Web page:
Team celebrates it’s 50 years of service

On Saturday 17 November, one of the busiest rescue teams in the UK is celebrating its 50th anniversary with a celebratory evening at the Victoria Hotel in Llanberis when the Teams current and former members and friends will have an opportunity to meet and reflect. Everyone will have a wealth of memories and accounts of call-outs during their period of service.

It will be an opportunity to recall how the Team has developed over the decades, reminisce over past incidents and events and recall the camaraderie and friendships forged often in difficult circumstances. 

Much has changed since the first committee met in May 1968. The embryo team consisted largely of mountain centre staff and local mountaineers and what little equipment they possessed was housed in these centres. In the early days they responded to about 30 incidents annually. Today the Team consists of 60 members who respond to call-outs on an almost weekly basis. During 2017 the total amounted to 220 call-outs and to date this year the number has reached 221. This might account for the delay in arranging our celebration evening!

From 1973 the team was housed in the garage of the then newly created National Park Warden Centre in Nant Peris thanks to the support of The Senior Warden, John Ellis Roberts. Over decades rescues began by members congregating in the garage and rolling the trailer out of the way. Space was certainly extremely restricted for the co-ordination of rescues as well as for storing our ever-increasing pile of equipment. When the Park Authority departed the building in 2013 the Team jumped at the opportunity to accept the tenancy. Therefore, after 40 years based in the garage the Team had access to the whole building and turned it into a more purpose-built resource at a cost of £25,000.  

The base now houses a new, 21st century operations room, an equipment store room, kitchen and toilet, together with a large multipurpose hall. The extra space allows more appropriate room for mustering and deploying teams or for comforting casualties. During the last five years three new purpose-built Land Rovers costing around £150,000 have been purchased to transport the Team to the hill.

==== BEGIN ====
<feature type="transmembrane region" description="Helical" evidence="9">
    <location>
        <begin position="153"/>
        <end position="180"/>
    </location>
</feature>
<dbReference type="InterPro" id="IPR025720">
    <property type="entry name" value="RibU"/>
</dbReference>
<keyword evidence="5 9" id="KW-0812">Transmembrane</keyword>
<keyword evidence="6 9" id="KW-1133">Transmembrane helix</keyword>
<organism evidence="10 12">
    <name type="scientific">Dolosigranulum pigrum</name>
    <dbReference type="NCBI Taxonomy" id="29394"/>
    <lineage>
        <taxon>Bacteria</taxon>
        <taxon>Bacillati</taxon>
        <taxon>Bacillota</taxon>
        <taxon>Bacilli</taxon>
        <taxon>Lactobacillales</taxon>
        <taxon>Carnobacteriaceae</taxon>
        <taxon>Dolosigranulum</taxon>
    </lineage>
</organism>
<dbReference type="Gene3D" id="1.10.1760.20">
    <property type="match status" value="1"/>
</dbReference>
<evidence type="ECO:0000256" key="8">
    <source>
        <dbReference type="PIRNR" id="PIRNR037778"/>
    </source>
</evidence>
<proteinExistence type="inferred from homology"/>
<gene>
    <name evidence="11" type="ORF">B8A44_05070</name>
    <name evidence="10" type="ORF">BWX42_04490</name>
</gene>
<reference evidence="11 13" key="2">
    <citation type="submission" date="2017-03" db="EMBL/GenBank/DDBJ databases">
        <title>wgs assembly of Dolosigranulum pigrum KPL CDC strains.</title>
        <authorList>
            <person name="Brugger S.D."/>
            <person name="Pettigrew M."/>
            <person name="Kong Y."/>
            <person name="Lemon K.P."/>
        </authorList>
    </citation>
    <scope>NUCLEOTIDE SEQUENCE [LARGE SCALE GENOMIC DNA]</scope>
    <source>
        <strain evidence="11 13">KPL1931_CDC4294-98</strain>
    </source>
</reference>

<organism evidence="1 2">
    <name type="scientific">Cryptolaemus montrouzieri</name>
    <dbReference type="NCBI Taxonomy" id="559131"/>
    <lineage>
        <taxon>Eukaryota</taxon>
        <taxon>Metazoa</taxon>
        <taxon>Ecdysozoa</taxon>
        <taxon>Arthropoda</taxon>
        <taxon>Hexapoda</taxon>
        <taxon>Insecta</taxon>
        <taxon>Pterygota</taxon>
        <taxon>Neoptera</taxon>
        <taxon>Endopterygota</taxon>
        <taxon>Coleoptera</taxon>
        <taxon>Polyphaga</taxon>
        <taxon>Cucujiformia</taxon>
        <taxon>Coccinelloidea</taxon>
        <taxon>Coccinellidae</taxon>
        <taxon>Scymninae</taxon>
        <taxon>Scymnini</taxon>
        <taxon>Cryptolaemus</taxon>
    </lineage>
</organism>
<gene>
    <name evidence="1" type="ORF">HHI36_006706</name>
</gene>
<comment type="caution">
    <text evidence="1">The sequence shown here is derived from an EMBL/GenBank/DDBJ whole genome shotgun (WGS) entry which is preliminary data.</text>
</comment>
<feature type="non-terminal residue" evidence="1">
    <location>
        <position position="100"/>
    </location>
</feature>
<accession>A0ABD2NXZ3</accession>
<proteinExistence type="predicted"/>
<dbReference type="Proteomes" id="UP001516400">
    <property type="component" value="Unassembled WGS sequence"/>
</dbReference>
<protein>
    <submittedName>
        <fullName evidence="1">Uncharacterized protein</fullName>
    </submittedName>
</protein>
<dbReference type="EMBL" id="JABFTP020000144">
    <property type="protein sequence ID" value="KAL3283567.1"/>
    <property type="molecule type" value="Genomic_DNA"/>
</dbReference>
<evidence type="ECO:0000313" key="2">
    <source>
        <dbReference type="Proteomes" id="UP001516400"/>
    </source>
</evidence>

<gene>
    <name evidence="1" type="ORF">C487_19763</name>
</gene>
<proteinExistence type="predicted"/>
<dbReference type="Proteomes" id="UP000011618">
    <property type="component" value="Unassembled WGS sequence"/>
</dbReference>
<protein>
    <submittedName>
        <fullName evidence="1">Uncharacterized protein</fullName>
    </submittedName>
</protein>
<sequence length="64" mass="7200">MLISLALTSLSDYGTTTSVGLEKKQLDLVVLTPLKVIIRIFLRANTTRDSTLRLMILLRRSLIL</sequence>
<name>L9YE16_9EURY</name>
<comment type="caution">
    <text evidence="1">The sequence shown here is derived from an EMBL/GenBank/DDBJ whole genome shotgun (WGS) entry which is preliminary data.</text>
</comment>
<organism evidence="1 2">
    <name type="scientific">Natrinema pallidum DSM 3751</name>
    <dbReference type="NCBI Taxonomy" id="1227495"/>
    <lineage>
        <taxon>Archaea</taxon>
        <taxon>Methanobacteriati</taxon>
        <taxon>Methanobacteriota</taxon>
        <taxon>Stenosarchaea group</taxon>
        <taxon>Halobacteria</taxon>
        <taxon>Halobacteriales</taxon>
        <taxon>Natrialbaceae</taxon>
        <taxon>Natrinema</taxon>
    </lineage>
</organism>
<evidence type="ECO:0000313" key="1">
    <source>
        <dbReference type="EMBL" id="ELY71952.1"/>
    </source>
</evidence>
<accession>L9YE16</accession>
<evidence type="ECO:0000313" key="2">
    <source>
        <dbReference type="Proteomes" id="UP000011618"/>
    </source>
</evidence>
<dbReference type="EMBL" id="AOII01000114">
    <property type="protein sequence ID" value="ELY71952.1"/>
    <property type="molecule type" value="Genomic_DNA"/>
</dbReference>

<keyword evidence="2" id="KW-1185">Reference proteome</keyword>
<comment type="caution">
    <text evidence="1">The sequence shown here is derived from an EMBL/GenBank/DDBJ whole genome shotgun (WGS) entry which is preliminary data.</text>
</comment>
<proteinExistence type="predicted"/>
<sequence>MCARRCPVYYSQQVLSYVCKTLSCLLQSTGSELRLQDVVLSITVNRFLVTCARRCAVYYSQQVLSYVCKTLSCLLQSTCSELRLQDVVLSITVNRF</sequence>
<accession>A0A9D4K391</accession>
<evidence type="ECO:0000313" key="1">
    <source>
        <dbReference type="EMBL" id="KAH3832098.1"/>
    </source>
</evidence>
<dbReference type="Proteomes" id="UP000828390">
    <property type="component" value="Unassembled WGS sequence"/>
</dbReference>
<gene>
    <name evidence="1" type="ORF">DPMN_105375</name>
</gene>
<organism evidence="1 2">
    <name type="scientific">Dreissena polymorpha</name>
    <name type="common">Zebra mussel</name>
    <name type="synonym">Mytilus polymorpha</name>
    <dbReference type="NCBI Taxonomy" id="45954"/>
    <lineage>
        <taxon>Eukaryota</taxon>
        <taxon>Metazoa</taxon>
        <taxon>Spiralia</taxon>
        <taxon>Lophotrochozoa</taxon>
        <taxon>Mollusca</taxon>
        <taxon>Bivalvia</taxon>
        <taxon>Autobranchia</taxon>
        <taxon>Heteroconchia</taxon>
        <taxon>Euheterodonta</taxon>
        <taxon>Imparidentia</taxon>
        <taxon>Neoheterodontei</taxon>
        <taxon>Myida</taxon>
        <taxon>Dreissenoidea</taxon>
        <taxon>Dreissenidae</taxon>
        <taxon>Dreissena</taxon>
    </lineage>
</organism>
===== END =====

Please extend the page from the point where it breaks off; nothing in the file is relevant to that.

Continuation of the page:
Over the years team members, equipment and techniques have changed and evolved. One thing that has remained a constant for the Llanberis team is its ethos; we are essentially a group of climbers and mountaineers who use our skills and knowledge to helps others when they need it most. From the very start we have striven to educate and not to criticise, a sentiment which began with the “MountainSafe’ venture and has led to the development of the ‘Adventure Smart Wales’ project. This is a multi-agency project aiming to educate potential mountain users how to make their ‘good day better’. 

Our beginnings were as an ad-hoc collective of local mountaineers and outdoor instructors using improvised equipment. Today, Llanberis and our sister teams are now an essential component of our local emergency services providing a highly professional service while maintaining our status as volunteers. Our 200+ incidents a year bring us into regular contact with the Police, Ambulance, Fire and Rescue, Coastguard, RAF and EMERTS. We are looking forward to welcoming them all to our celebration.

"It's great to see visitors enjoying the mountains of Snowdonia," said Alun Allcock, chairman of the Llanberis team. "Certainly the Government’s goals of economic well-being and healthy living seem to have been successful if the numbers of visitors to our hills are seen as a benchmark," he added. "But, inevitably, the number of call outs have similarly increased over the last decade."

As for the future, the team looks set to deal with an ever-increasing number of call outs. Something which is already being addressed: "Discussions with the politicians in Cardiff have started with the hope of greater support not only towards the support of teams and the upkeep of bases, equipment and transport but also towards educating the public about the need to prepare properly before venturing on to the mountains, to respect the mountain environment and to enjoy their experience safely," said Alun Allcock.